- Agrawal, D.; Abbadi, A.; Antony, S.; Das, S. Data Management Challenges in Cloud Computing Infrastructures. In Proceedings of the 6th International Workshop on Databases in Networked Information Systems (DNIS 2010), Aizu-Wakamatsu, Japan, 29–31 March 2010.
- Hasan, J. Effective telemedicine project in Bangladesh: Special focus on diabetes health care delivery in a tertiary care in Bangladesh. Telemat. Inform. 2012, 29, 211–218. [Google Scholar] [CrossRef]
- Rayport, J.F.; Heyward, A. Envisioning the Cloud: The Next Computing Paradigm. A MarketspaceNext Point of View. Available online: http://marketspacenext.com/inthemedia/envisioning-the-cloud/ (accessed on 28 June 2012).
- Introduction to Cloud Computing Architecture; Sun Microsystems: Santa Clara, CA, USA, 2009.
- Varia, J. Cloud Architectures. Available online: http://aws.amazon.com/articles/1632?_encoding=UTF8&jiveRedirect=1 (accessed on 28 June 2012).
- Hosseini, A.; Sommerville, I.; Sriram, I. Research Challenges for Enterprise Cloud Computing. Available online: http://arxiv.org/abs/1001.3257 (accessed on 28 June 2012).
- Mei, L.; Chan, W.K.; Tse, T.H. A Tale of Clouds: Paradigm Comparisons and Some Thoughts on Research Issues. In Proceedings of the Asia-Pacific Services Computing Conference (APSCC’08), Yilan, Taiwan, 9–12 December 2008; pp. 464–469.
- Armbrust, M.; Fox, A.; Griffith, R.; Joseph, A.; Katz, R.; Konwinski, A.; Lee, G.; Patterson, D.; Rabkin, A.; Stoica, I.; Zaharia, M. Above the Clouds: A Berkeley View of Cloud Computing. Available online: http://inst.cs.berkeley.edu/~cs10/fa10/lec/20/2010-11-10-CS10-L20-AF-Cloud-Computing.pdf (accessed on 29 June).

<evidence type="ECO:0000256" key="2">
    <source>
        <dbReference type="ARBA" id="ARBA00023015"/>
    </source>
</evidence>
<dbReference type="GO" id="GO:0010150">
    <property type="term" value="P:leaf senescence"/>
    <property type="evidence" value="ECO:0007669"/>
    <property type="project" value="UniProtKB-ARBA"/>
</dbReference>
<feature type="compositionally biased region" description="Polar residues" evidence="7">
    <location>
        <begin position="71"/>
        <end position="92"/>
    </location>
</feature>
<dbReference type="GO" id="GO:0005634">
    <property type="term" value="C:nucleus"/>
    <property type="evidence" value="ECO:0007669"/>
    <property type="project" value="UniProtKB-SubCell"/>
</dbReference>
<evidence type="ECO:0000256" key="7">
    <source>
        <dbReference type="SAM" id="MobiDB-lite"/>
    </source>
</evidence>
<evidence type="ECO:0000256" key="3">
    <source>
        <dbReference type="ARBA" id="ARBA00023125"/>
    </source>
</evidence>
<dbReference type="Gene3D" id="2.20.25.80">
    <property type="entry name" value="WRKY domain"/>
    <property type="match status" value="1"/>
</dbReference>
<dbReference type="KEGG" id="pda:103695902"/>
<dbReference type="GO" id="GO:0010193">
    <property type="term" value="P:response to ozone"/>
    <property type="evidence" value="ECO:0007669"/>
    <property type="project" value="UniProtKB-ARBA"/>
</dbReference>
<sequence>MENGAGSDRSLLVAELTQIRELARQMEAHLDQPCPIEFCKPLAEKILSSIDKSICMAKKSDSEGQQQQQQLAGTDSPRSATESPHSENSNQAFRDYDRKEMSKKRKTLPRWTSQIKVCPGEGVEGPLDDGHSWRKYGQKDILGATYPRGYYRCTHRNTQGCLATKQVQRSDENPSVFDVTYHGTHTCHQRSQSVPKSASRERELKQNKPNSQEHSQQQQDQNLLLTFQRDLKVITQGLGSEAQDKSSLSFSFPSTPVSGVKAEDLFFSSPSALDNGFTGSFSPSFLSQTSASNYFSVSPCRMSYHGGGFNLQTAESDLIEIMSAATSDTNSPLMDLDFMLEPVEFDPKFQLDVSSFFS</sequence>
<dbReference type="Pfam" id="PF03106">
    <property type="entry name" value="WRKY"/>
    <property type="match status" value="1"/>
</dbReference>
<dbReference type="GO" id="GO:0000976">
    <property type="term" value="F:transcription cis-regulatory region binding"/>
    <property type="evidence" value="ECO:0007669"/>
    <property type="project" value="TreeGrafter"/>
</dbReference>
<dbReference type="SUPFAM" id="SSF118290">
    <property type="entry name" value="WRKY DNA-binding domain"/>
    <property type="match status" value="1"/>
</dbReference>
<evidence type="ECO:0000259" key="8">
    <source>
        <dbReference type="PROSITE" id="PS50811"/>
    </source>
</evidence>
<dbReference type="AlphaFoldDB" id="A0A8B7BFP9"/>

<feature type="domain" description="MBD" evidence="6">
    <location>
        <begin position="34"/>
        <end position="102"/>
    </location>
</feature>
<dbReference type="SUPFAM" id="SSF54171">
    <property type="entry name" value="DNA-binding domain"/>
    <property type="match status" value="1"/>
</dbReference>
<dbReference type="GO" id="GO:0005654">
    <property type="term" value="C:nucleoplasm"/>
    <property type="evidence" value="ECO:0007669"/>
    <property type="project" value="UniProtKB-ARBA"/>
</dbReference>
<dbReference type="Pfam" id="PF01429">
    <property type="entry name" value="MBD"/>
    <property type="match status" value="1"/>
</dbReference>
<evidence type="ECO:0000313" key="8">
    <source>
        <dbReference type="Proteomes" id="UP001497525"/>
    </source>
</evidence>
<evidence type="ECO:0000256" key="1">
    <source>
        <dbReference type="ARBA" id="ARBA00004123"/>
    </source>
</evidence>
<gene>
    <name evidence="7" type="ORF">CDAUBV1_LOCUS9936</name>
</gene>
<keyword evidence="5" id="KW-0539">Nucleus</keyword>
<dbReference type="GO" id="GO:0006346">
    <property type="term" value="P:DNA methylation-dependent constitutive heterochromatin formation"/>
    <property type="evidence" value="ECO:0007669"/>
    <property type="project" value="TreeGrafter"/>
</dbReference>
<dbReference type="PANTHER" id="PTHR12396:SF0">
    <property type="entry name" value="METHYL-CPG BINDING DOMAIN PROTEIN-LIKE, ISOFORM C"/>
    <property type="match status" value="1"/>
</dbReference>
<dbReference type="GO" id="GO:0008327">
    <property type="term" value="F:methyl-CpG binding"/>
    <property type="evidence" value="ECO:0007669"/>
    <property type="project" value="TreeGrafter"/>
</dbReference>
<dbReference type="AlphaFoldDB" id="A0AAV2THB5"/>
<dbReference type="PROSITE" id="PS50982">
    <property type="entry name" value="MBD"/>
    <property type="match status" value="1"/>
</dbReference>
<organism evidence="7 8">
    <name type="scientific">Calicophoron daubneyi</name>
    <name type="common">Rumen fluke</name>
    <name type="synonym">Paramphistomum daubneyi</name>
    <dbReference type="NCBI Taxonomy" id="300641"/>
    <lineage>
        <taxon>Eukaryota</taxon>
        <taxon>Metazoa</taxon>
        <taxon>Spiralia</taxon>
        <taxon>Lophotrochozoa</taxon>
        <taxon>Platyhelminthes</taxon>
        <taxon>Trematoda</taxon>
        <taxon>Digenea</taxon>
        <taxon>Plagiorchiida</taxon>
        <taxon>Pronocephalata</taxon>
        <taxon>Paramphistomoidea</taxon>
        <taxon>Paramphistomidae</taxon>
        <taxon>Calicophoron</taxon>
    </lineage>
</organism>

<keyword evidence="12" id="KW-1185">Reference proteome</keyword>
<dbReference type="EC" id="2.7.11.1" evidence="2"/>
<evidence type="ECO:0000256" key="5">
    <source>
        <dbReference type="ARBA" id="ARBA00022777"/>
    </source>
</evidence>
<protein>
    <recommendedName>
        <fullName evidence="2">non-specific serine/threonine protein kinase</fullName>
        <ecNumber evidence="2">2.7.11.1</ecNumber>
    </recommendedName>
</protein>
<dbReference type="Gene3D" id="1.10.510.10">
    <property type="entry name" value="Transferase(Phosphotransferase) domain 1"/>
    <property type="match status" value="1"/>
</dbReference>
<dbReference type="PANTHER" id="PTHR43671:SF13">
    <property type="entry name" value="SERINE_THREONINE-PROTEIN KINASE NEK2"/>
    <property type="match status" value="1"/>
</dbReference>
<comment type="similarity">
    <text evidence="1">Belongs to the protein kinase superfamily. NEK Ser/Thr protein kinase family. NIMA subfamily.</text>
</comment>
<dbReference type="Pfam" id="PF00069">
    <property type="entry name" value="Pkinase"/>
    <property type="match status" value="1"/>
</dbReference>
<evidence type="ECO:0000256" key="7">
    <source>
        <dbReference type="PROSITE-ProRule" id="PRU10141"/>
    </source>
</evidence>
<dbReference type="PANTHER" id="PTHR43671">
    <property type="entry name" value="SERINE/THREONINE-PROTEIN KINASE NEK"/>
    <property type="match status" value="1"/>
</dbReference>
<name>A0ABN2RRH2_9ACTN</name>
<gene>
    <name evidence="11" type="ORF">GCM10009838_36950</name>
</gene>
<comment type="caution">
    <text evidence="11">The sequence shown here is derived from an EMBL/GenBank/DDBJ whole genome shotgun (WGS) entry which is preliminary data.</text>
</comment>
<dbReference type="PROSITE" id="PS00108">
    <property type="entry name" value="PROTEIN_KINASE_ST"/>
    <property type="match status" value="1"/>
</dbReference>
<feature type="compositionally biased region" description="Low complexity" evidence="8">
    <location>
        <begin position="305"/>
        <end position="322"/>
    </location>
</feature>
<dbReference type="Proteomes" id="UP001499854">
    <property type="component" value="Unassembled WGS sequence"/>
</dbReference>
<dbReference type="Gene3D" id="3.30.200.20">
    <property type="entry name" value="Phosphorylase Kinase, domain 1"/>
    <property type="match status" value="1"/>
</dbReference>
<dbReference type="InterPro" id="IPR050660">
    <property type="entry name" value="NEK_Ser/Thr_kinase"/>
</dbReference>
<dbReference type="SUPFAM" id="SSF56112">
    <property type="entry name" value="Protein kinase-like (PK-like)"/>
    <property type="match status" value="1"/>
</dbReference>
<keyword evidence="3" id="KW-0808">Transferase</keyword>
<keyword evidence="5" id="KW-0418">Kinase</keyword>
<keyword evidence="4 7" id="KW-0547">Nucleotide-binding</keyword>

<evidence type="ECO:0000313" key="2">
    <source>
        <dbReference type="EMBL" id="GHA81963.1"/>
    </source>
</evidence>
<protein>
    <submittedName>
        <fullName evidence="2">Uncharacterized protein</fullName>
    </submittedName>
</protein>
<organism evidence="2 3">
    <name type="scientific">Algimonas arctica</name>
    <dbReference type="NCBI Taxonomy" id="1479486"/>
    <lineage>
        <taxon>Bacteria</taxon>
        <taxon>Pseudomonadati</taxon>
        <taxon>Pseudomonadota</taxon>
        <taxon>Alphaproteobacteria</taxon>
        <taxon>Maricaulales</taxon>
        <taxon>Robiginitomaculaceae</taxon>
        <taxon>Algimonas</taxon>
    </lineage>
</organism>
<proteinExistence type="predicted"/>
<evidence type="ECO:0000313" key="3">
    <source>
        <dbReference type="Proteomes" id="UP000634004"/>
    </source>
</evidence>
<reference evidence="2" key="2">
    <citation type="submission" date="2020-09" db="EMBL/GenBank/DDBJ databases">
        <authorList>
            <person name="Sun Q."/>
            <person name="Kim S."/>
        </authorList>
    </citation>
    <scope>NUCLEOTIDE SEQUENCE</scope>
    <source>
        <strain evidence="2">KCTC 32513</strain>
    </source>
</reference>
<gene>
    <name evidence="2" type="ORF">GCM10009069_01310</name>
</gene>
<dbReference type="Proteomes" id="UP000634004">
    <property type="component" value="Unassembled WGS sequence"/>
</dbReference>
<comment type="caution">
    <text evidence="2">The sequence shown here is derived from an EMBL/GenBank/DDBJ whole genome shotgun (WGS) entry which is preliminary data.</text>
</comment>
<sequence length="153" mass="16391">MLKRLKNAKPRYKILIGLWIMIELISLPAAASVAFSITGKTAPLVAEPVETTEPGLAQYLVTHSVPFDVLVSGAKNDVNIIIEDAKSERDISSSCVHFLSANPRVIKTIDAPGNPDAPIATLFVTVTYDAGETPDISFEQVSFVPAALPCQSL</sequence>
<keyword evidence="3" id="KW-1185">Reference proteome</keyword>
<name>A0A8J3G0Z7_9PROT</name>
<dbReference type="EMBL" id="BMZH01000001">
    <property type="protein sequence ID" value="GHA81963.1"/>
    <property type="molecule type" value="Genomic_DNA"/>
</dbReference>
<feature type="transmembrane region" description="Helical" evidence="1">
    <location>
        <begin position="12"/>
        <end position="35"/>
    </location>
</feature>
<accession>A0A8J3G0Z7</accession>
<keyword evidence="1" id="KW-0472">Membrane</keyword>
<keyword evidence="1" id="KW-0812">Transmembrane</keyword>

- Sriram, I.; Khajeh-Hosseini, A. Research Agenda in Cloud Technologies. In Proceedings of the 1st ACM Symposium on Cloud Computing, SOCC 2010, Indianapolis, IN, USA, 10–11 June 2010.
- Youseff, L.; Butrico, M.; da Silva, D. Toward a Unified Ontology of Cloud Computing. In Proceedings of the Grid Computing Environments Workshop (GCE’08), Austin, TX, USA, 12–16 November 2008; pp. 1–10.
- Leavitt, N. Is cloud computing really ready for prime time? Computer 2009, 42, 15–20. [Google Scholar]
- Vaquero, L.M.; Rodero-Merino, L.; Caceres, J.; Lindner, M. A Break in the clouds: Towards a cloud definition. ACM SIGCOMM Comput.Commun. Rev. 2009, 39, 50–55. [Google Scholar] [CrossRef]
- Rimal, B.P.; Jukan, A.; Katsaros, D.; Goeleven, Y. Architectural requirements for cloud computing systems: An enterprise cloud approach. J. Grid Comput. 2011, 9, 3–26. [Google Scholar] [CrossRef]
- Al-Jaroodi, J.; Mohamed, N. Service-oriented middleware: A survey. J. Netw. Comput. Appl. 2012, 35, 211–220. [Google Scholar] [CrossRef]
- Nguyen, D.K.; Lelli, F.; Papazoglou, M.P.; van den Heuvel, W.-J. Blueprinting Approach in Support of Cloud Computing. Future Internet 2012, 4, 322–346. [Google Scholar] [CrossRef]
- Chow, R.; Golle, P.; Jakobsson, M.; Shi, E.; Staddon, J.; Masuoka, R.; Molina, J. Controlling Data in the Cloud: Outsourcing Computation without Outsourcing Control. In Proceedings of the 2009 ACM Workshop on Cloud Computing Security, Chicago, IL, USA, 9–13 November 2009; pp. 85–90.
- Pearson, S. Taking Account of Privacy when Designing Cloud Computing Services. In Proceedings of the ICSE Workshop on Software Engineering Challenges of Cloud Computing at CLOUD’09, Washington, DC, USA, 23 May 2009; pp. 44–52.